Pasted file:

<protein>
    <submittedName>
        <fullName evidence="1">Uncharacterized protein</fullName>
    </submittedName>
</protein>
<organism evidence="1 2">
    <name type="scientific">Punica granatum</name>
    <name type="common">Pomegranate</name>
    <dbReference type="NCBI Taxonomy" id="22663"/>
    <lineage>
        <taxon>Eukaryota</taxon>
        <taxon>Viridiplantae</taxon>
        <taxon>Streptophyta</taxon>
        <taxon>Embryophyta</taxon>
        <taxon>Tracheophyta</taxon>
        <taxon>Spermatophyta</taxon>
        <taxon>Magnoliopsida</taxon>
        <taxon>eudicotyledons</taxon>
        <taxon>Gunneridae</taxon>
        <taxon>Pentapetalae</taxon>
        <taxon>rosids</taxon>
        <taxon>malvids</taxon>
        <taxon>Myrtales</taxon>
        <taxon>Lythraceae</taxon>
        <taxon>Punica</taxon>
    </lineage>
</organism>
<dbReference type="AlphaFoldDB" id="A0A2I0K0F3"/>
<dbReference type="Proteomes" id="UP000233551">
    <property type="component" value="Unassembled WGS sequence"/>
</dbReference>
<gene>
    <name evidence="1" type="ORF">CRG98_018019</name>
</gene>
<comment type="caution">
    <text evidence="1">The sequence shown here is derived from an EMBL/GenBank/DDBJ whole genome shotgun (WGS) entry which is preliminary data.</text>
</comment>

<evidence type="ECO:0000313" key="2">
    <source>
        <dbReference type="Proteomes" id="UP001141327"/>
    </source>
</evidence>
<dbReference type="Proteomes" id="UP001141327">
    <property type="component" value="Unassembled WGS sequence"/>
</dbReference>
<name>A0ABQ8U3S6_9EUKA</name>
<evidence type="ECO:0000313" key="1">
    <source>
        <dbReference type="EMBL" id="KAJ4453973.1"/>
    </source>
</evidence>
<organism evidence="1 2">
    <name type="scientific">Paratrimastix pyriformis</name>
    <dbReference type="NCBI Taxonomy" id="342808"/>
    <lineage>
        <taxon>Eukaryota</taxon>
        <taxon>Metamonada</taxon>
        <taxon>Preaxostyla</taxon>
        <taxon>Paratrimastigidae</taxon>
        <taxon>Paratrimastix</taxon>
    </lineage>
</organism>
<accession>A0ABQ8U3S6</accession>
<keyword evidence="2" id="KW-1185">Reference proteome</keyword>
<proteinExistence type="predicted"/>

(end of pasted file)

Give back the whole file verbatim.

<protein>
    <submittedName>
        <fullName evidence="1">Uncharacterized protein</fullName>
    </submittedName>
</protein>
<organism evidence="1 2">
    <name type="scientific">Punica granatum</name>
    <name type="common">Pomegranate</name>
    <dbReference type="NCBI Taxonomy" id="22663"/>
    <lineage>
        <taxon>Eukaryota</taxon>
        <taxon>Viridiplantae</taxon>
        <taxon>Streptophyta</taxon>
        <taxon>Embryophyta</taxon>
        <taxon>Tracheophyta</taxon>
        <taxon>Spermatophyta</taxon>
        <taxon>Magnoliopsida</taxon>
        <taxon>eudicotyledons</taxon>
        <taxon>Gunneridae</taxon>
        <taxon>Pentapetalae</taxon>
        <taxon>rosids</taxon>
        <taxon>malvids</taxon>
        <taxon>Myrtales</taxon>
        <taxon>Lythraceae</taxon>
        <taxon>Punica</taxon>
    </lineage>
</organism>
<dbReference type="AlphaFoldDB" id="A0A2I0K0F3"/>
<dbReference type="Proteomes" id="UP000233551">
    <property type="component" value="Unassembled WGS sequence"/>
</dbReference>
<gene>
    <name evidence="1" type="ORF">CRG98_018019</name>
</gene>
<comment type="caution">
    <text evidence="1">The sequence shown here is derived from an EMBL/GenBank/DDBJ whole genome shotgun (WGS) entry which is preliminary data.</text>
</comment>

<evidence type="ECO:0000313" key="2">
    <source>
        <dbReference type="Proteomes" id="UP001141327"/>
    </source>
</evidence>
<dbReference type="Proteomes" id="UP001141327">
    <property type="component" value="Unassembled WGS sequence"/>
</dbReference>
<name>A0ABQ8U3S6_9EUKA</name>
<evidence type="ECO:0000313" key="1">
    <source>
        <dbReference type="EMBL" id="KAJ4453973.1"/>
    </source>
</evidence>
<organism evidence="1 2">
    <name type="scientific">Paratrimastix pyriformis</name>
    <dbReference type="NCBI Taxonomy" id="342808"/>
    <lineage>
        <taxon>Eukaryota</taxon>
        <taxon>Metamonada</taxon>
        <taxon>Preaxostyla</taxon>
        <taxon>Paratrimastigidae</taxon>
        <taxon>Paratrimastix</taxon>
    </lineage>
</organism>
<accession>A0ABQ8U3S6</accession>
<keyword evidence="2" id="KW-1185">Reference proteome</keyword>
<proteinExistence type="predicted"/>